3D printers are good for many things, but making parts for power transmission doesn’t seem to be one of them. Sure, some lightweight gears and timing belt sprockets will work just fine when printed, but often the crushed plastic parts are just too conformable for serious power transmission use.
But this is not an absolute rule. In reality, this 3d printed stress wave transmission relies on the flexibility of printed parts to work its torque-boosting magic. In case you weren’t aware, the strain wave gear uses an externally toothed flexible spline nested inside a fixed internally toothed gear. Inside the flex spline is a wave generator, which is just a symmetrical cam that bends the spline so that it engages with the outer gear. The result is a high ratio gear set that really boosts the torque applied to the wave generator.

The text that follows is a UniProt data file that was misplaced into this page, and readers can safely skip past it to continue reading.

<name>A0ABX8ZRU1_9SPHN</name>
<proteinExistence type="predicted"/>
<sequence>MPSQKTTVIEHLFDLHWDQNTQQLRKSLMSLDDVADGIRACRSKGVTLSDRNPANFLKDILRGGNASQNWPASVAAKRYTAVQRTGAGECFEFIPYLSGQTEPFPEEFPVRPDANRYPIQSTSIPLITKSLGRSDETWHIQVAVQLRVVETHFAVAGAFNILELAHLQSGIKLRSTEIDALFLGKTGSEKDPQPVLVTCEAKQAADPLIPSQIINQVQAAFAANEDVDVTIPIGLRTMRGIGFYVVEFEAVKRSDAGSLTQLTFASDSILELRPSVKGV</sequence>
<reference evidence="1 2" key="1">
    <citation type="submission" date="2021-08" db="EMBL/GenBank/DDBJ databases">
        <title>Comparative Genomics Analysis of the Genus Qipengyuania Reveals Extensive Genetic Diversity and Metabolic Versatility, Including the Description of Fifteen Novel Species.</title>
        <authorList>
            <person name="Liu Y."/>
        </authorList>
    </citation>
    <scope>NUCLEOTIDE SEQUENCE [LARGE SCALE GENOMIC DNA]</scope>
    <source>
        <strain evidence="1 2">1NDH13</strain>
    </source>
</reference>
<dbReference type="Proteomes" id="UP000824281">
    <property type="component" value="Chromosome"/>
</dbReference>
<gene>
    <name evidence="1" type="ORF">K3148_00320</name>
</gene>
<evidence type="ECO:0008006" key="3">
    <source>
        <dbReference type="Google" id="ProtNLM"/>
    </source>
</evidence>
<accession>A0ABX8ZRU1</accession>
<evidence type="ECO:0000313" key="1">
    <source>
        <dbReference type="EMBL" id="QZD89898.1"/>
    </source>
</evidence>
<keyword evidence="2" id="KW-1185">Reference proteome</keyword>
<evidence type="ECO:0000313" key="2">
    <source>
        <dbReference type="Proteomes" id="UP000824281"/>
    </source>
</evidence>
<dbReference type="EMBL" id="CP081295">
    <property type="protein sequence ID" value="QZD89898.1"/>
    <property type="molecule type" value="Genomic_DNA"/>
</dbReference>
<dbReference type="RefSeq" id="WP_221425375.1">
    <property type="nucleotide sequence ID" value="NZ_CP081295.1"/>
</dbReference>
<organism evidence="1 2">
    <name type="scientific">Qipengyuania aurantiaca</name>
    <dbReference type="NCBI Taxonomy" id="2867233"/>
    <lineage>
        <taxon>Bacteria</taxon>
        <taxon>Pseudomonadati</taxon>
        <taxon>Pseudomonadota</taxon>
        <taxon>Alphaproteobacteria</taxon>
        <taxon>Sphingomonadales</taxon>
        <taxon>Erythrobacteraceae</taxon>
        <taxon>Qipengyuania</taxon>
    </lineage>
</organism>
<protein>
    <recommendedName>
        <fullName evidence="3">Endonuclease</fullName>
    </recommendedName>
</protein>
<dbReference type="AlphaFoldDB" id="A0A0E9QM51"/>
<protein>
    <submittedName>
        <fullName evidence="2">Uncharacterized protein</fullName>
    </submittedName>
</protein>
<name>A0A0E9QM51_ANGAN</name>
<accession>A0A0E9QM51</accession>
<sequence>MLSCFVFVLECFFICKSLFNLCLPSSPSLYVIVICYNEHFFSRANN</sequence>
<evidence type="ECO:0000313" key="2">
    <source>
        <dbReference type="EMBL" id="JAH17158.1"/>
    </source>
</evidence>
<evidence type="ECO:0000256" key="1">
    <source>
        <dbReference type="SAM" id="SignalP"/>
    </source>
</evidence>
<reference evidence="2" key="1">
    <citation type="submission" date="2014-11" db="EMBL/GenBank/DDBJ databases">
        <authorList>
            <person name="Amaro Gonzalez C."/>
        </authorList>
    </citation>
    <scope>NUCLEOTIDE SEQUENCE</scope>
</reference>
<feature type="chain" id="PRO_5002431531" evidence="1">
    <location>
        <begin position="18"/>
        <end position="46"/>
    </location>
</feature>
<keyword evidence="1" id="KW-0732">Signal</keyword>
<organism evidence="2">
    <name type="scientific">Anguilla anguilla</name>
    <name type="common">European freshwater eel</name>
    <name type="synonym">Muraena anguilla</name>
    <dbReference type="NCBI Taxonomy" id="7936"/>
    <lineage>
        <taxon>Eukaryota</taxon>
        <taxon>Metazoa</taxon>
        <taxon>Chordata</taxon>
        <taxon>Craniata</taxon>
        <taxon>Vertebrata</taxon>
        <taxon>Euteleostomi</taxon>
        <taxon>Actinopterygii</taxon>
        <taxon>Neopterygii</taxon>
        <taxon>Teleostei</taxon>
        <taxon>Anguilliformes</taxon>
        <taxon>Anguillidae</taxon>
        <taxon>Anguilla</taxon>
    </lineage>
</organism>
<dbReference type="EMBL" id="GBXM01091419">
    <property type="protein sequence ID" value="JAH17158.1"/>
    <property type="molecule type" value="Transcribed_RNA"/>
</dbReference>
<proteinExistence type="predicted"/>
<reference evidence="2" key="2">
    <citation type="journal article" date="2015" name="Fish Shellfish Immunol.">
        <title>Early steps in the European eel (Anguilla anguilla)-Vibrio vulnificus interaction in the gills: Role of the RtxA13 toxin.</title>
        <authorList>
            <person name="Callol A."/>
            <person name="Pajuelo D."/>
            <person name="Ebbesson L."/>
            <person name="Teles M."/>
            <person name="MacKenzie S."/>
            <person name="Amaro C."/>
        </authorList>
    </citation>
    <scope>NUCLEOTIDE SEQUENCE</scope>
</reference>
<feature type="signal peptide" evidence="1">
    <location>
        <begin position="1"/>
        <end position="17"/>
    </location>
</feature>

It took a few prototypes to [Brian Bocken] to compose his version of the stress wave reader. The PLA he used for the flex spline worked, but wasn’t going to be good long term. A second version using the TPU proved to be better, but motor support improvements were needed. The final version proved effective in the area of torque, enough to move a car. Check it out in the video below.
Strain wave gears have many applications, especially in robotic arms and legs – very compact versions with the built-in motor would be perfect here. If you’re having trouble visualizing how they work, maybe a Lego version will clear things up.